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O/T internet ROUTER for multiple computers

Discussion in 'Uncategorized Threads' started by new loader, Oct 13, 2007.

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  1. new loader

    new loader Member

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    I need to hook up another computer to this internet connection, and I understand the equipment I need to do the job is a router. I have a broadband modem. Both Dell computers, one uses XP, the other Vista. What should I look for? Wired? Wireless? I can run a cable between them, no problem. How much BS involved? What is your experience? Thank you.
     
  2. mixer

    mixer Well-Known Member

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    If your computers are going to stay in one place all the time there's no need for a wireless router. A hard wired unit will do fine. Either way routers are inexpensive and simple to setup, just follow the directions.


    Eric
     
  3. perazzitms

    perazzitms TS Member

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    You can get a router or a wireless router.

    Wireless routers will function as both. I bought a wireless router from Circuit City for $50 after rebates. You plug your modem into the router, and you can plug 4 LAN cables into the back of it and out to the LAN port in your desktop, or if you have a laptop with wireless (either internal or through a PC card)it will send the signal to all such computers you allow it to.

    There's really nothing to it. Windows will figure out the network on its own.
     
  4. zzt

    zzt Well-Known Member

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    Pick a wired router with a built-in Gigabit Ethernet switch. All of them will have NAT (Network Address Translation), but make sure it also has SPI (Statefull Packet Inspection).
     
  5. omahasportingsupply

    omahasportingsupply TS Member

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    Make sure you turn on the security if you go wireless. Many people can surf the INTERNET off their neighbors wireless if they don't turn the security on. Cable modem > to input of switch/hub/router > 4 jacks for output connect with RJ45 cables > to individual computers. Usually hard wired is faster than wireless but may not be a valid point depending on the speed of the broadband connection.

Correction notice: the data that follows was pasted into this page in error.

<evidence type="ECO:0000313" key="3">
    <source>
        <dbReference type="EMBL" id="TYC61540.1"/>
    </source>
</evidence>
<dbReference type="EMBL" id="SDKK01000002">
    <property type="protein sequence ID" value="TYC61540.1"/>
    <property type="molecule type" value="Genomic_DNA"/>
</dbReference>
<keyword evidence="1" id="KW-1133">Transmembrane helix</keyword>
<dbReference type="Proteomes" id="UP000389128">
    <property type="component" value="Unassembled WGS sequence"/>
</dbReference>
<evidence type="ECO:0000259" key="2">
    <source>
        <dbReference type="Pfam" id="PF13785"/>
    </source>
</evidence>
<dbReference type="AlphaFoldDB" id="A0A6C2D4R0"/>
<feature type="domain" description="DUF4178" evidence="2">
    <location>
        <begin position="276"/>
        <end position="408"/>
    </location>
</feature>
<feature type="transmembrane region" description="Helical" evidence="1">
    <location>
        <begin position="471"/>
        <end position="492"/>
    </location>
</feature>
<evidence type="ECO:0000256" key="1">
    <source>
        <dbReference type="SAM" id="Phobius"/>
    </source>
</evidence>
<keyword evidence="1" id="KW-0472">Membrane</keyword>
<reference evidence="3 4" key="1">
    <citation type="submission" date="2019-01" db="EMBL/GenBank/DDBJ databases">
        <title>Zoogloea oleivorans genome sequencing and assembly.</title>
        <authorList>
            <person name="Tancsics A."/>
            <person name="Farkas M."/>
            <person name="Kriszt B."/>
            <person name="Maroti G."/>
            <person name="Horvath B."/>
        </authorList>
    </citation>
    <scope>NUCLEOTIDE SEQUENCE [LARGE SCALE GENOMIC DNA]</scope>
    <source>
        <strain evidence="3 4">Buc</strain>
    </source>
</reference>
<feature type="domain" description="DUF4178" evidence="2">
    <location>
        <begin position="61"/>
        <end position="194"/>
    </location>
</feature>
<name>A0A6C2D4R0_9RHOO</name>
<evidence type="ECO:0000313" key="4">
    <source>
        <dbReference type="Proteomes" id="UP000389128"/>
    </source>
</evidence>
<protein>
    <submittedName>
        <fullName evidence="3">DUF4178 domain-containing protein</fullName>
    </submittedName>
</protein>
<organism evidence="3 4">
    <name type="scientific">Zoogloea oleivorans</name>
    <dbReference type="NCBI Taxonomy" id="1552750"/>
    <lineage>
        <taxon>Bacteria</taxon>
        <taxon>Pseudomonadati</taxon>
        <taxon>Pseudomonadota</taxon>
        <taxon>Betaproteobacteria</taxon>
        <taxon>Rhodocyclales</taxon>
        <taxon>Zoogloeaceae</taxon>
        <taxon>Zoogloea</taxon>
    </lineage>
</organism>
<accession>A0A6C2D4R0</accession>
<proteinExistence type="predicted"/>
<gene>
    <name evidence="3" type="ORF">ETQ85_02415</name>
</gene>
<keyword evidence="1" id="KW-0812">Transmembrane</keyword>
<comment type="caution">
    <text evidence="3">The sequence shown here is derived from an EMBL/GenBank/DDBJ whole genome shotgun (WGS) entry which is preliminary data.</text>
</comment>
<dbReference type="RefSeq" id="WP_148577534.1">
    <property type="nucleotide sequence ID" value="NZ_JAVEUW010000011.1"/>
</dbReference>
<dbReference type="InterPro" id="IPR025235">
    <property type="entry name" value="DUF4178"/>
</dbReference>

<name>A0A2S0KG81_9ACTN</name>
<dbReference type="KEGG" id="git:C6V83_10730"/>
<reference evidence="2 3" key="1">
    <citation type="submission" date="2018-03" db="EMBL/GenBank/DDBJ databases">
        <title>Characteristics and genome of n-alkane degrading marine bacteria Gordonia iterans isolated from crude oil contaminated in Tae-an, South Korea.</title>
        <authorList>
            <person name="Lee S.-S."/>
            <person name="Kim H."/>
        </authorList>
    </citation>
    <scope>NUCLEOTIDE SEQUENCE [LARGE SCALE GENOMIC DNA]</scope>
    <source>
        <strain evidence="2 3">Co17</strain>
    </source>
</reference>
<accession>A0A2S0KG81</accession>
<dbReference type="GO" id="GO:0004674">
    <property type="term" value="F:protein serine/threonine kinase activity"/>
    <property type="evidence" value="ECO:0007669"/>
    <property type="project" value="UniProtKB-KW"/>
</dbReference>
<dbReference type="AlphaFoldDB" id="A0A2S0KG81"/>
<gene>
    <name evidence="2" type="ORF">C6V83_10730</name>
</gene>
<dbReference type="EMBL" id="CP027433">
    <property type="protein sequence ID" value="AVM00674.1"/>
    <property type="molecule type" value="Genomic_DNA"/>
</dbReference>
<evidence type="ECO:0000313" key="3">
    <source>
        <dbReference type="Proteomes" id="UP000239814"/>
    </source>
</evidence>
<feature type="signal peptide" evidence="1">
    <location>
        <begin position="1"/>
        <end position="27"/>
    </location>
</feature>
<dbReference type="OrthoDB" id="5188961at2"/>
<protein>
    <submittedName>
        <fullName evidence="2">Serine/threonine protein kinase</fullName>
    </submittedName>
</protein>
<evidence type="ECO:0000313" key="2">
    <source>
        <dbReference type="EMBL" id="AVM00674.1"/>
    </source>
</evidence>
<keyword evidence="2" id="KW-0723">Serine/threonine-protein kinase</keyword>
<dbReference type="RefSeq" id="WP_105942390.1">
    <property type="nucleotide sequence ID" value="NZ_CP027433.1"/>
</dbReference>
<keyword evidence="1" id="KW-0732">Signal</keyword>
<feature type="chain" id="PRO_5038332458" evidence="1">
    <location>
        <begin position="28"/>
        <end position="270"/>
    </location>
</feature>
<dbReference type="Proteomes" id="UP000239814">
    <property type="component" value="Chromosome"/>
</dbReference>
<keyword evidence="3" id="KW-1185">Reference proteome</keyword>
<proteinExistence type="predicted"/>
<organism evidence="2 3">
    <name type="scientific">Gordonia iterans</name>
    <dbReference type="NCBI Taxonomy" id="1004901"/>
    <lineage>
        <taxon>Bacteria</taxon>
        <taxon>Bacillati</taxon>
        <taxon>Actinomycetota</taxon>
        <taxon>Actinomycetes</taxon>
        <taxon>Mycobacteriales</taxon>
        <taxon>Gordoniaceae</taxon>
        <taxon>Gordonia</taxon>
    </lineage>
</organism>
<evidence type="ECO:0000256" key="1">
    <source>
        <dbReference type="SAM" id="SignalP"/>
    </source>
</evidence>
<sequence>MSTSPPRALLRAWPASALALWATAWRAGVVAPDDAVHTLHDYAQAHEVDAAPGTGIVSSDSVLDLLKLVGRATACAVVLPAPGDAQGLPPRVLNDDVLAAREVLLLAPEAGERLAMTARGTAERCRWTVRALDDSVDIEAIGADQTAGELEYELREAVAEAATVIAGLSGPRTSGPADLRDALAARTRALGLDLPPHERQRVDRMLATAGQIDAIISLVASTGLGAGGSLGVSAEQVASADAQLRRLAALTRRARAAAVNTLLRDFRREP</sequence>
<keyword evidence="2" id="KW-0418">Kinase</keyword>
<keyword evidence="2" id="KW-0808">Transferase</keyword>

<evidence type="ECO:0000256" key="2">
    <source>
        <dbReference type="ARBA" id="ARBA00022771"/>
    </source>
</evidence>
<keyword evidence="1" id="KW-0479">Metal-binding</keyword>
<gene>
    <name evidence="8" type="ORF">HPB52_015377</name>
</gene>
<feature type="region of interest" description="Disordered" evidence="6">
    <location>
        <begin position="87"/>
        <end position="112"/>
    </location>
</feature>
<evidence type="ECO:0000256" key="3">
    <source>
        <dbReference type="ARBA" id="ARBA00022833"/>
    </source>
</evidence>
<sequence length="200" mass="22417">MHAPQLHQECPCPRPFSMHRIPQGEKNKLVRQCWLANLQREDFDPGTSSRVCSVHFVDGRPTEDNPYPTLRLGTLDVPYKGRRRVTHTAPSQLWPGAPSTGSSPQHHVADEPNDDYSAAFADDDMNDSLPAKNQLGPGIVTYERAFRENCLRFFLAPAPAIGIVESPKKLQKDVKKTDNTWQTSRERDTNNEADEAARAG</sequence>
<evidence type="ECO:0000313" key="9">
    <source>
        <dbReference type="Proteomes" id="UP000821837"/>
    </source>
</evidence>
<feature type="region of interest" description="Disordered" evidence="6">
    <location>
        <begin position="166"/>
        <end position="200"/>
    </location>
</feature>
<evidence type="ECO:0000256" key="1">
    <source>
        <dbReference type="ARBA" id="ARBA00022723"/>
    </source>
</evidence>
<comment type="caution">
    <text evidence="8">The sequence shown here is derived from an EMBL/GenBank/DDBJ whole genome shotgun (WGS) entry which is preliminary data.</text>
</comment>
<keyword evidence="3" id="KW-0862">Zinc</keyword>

6. new loader

    new loader Member

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    What about the wireless N, G, or A equipment? I suppose G is what I need? So a wired router is wired, period. But a wireless can be either wired OR wireless. Sounds like perazzitms' advice is what I want to accomplish.
     
  7. Quack Shot

    Quack Shot Active Member

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    Wireless G is best right now. N is not settled or finalized as a standard yet. You should wait with that until it is. You might end up with non-upgradable hardware. A good four port wireless router should suit your needs. You can usually disable the wireless if you don't plan on using it. Wired is best for security and if the machines are stationary, the best way to go. I'd definitely buy the Wireless Router, since the wireless can be disabled. The cost is almost the same with, or without. SPI is a good thing as well as a firewall. Go to www.NewEgg.com and get an idea what there is. They sell quite a few at a reasonable cost. You can go do a search on Pricegrabber.com or Pricewatch.com if you find a model you like.
     
  8. new loader

    new loader Member

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    bobdog: Believe me, I want this to be as simple as possible. I thought I could just go to the store & buy a router. But when I got there, they had about 20 different models. That's when it got complicated. So now all you guys have helped me sort through the BS and I have a better idea what I should be looking for. Will search the Sunday paper today for sale items. Thanks to all.
     
  9. SShooterZ

    SShooterZ Member

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    Get a $50 - $60 Linksys unit and you should be good to go.

    Very simple to setup and should meet all your needs.
     
  10. rosies dad

    rosies dad Member

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    Get the cheap Belkin from Walmart. Its 802.11g, wireless or wired, 4 port. They sell the laptop receivers for wireless too. Available everywhere.
     
  11. Ahab

    Ahab Well-Known Member